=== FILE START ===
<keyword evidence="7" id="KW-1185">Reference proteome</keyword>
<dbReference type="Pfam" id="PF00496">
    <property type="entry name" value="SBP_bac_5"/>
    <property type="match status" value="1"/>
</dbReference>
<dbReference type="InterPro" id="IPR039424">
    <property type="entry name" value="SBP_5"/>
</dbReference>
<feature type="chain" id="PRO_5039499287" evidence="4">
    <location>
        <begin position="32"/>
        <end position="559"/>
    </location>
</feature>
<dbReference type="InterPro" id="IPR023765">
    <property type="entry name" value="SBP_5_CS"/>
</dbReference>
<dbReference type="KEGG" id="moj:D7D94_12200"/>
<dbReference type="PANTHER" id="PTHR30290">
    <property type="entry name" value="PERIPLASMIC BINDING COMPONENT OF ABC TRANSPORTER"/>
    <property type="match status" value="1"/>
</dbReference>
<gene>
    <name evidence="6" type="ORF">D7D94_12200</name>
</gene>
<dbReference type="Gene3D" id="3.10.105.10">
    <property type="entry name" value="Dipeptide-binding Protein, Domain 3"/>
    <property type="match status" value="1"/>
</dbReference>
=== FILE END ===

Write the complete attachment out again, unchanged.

<keyword evidence="7" id="KW-1185">Reference proteome</keyword>
<dbReference type="Pfam" id="PF00496">
    <property type="entry name" value="SBP_bac_5"/>
    <property type="match status" value="1"/>
</dbReference>
<dbReference type="InterPro" id="IPR039424">
    <property type="entry name" value="SBP_5"/>
</dbReference>
<feature type="chain" id="PRO_5039499287" evidence="4">
    <location>
        <begin position="32"/>
        <end position="559"/>
    </location>
</feature>
<dbReference type="InterPro" id="IPR023765">
    <property type="entry name" value="SBP_5_CS"/>
</dbReference>
<dbReference type="KEGG" id="moj:D7D94_12200"/>
<dbReference type="PANTHER" id="PTHR30290">
    <property type="entry name" value="PERIPLASMIC BINDING COMPONENT OF ABC TRANSPORTER"/>
    <property type="match status" value="1"/>
</dbReference>
<gene>
    <name evidence="6" type="ORF">D7D94_12200</name>
</gene>
<dbReference type="Gene3D" id="3.10.105.10">
    <property type="entry name" value="Dipeptide-binding Protein, Domain 3"/>
    <property type="match status" value="1"/>
</dbReference>